Why You Need To Study Money

By: Dan Kennedy on: July 12th, 2010 4 Comments

Successful people have become, by necessity, great students of money and finance. There used to be a time where you didn’t have to be a great student of money management, unless you were way up there in the income brackets, because there weren’t a lot of money options available to you in the first place.

Pretty much everybody used a savings account if they used anything and that is about it. Well today you walk into your local savings and loan and they’ve got a menu that is more complex than the airline fair schedules to get from point ‘A’ to point ‘B.’ You got all sorts of options of what to do with your money don’t you? Just in selection of checking accounts you’ve got more options than you can possibly deal with.

Making money is such an important part of our total approach to success we have to become great students of finance. Not only do we have to become great students of money but of money management and investment strategies. And I believe that it’s important to be more advanced as a student of that than you are even prepared to use at this moment.

I think that’s another way to apply the principle of creating a vacuum. I began to study the stock market and penny stocks and mutual funds and all that several years before I was prepared to spend any money on it. I got the knowledge even before I needed it and I think that’s important. I think you need to be creating the ability and the money to use it will follow.

A marvelous book I strongly recommend teaches you the philosophy, the philosophical importance of getting involved in all of this is called, “The Richest Man in Babylon.” If you haven’t read it you certainly should.

There is also a book called, “The Only Investment Guide You Will Ever Need.” It is a pompous braggadocio title that is not true but it is still an excellent book. It is written by a guy by the name of Andrew Tobias and he is an investment writer has written for Esquire Magazine, for Playboy magazine, and occasionally for Fortune Magazine. He’s a very good investment writer and his book, “The Only Investment Guide You Will Ever Need,” literally does a good job of simplifying every type of investment alternative that is available to you.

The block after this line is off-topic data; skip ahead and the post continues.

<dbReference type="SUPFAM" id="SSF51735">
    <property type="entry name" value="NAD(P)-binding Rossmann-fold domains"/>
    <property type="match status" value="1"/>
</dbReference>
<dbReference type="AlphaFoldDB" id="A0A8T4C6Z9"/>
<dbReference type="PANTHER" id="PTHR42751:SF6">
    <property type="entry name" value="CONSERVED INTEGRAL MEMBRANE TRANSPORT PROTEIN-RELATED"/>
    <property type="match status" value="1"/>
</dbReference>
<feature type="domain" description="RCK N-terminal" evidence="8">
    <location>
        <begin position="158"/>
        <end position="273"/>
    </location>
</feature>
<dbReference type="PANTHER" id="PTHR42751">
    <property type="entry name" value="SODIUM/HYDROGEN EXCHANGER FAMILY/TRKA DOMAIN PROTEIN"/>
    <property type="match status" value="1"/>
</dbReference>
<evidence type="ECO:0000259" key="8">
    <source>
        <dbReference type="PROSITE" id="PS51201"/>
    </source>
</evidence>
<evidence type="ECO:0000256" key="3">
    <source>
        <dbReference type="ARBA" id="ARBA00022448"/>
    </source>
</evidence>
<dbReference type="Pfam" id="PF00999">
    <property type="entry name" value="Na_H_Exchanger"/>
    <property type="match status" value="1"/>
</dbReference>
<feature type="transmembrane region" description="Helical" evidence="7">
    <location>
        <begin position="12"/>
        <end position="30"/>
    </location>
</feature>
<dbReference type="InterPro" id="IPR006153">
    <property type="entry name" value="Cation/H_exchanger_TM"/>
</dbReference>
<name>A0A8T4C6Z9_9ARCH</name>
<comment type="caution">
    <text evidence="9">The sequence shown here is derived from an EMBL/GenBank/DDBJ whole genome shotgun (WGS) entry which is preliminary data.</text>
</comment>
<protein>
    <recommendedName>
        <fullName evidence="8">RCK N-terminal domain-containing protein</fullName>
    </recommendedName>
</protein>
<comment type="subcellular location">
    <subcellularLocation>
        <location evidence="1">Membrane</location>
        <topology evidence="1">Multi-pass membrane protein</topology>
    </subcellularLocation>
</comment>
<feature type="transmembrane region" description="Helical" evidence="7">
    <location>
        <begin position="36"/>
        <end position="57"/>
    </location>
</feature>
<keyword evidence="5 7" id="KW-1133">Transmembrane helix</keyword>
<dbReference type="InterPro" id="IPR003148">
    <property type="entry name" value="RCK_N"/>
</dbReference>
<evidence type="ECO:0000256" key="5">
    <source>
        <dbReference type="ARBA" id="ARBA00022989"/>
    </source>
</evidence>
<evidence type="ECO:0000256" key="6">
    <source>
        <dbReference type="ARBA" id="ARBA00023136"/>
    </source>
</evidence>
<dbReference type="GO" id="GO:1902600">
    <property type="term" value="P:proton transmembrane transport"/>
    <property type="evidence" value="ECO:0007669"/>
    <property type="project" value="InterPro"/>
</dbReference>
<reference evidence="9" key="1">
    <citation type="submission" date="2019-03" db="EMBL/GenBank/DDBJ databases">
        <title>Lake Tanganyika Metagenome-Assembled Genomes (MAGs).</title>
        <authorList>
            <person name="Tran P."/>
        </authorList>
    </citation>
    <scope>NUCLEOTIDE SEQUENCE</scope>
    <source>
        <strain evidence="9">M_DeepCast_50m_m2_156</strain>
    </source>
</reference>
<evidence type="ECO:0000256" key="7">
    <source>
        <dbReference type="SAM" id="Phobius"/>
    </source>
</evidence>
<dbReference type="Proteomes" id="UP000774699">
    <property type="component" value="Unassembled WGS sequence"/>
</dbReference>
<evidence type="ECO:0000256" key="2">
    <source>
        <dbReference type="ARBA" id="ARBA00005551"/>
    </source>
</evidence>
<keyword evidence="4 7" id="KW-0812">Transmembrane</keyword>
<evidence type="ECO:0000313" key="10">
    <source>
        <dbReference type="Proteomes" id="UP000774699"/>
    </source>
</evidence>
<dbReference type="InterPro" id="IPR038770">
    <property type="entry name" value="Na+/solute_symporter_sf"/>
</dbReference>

You should also be reading Money Magazine and the Wall Street Journal. That does not necessarily mean you need to read them like someone who is a heavy investor. For example, I’ll tell you how I read the Wall Street Journal. They stack up in my office for as long as three weeks at a time. I don’t look at them everyday because I’m not that active in the type of investments that require daily monitoring. I don’t get it for that purpose.

I read it for exactly what we’re talking about today – the stories and the articles about companies and CEO’s and leaders and new young companies that are on the way up and what are the commonalities behind their success stories. What marketing method is this company using in this industry that we can use over here in our business? And so for that purpose it’s well worth reading.

You’ll also begin to learn a lot about what to do with the millions when you get them. So you don’t have to read it everyday like somebody who’s active in the stock market but you should subscribe to it and you should read it.

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    Dan Kennedy is internationally recognized as the 'Millionaire Maker,' helping people in just about every category of business turn their ideas into fortunes. Dan's "No B.S." approach is refreshing amidst a world of small business marketing hype and enriches those who act on his advice. For more money-making marketing tips, tactics and strategies, go to www.GKIC.com

    4 Responses

    1. The best part about waiting 2-3 weeks before reading the Journal that it’s easy to see what is novel ideas and what is “yesterdays news…”

      Fantastic Post!

    2. Andy Wallace says:

      Bill, a few other books that people need to read:
      1. One Up on Wall Street, by Peter Lynch. Mr. Lynch was the manager of the Fidelity Magellan fund, which averaged over 20% per year in the years that he managed it. A great book for beginners.
      2. The Intelligent Investor, by Benjamin Graham. Prof. Graham was a money manager, professor at Columbia University, and is known as mentor to Warren Buffett. This book is much more technical than Lynch’s book, but is the one book to read if you will only read one book on investing. His most important sentiment is to sell when everyone is buying, and buy when every one is selling. Good advice.

    3. Rob Anspach says:

      It’s always good before jumping in the pool to test the water. The better prepared you are the better chance of success.

    4. ginson says:

      My name is saju, my brother name is sebastain he could not condinue study two people one of them study B.sc maths 3rd year, another one is Ginson he want to study for higer education of diploma in mechanical , he compleated 2nd P.U and he joining me to work on ern little money for help his father i will help them but we can”t fully pls advice any glad nes he is now will come 18 year pls… thanks ….GOD BLESS YOU

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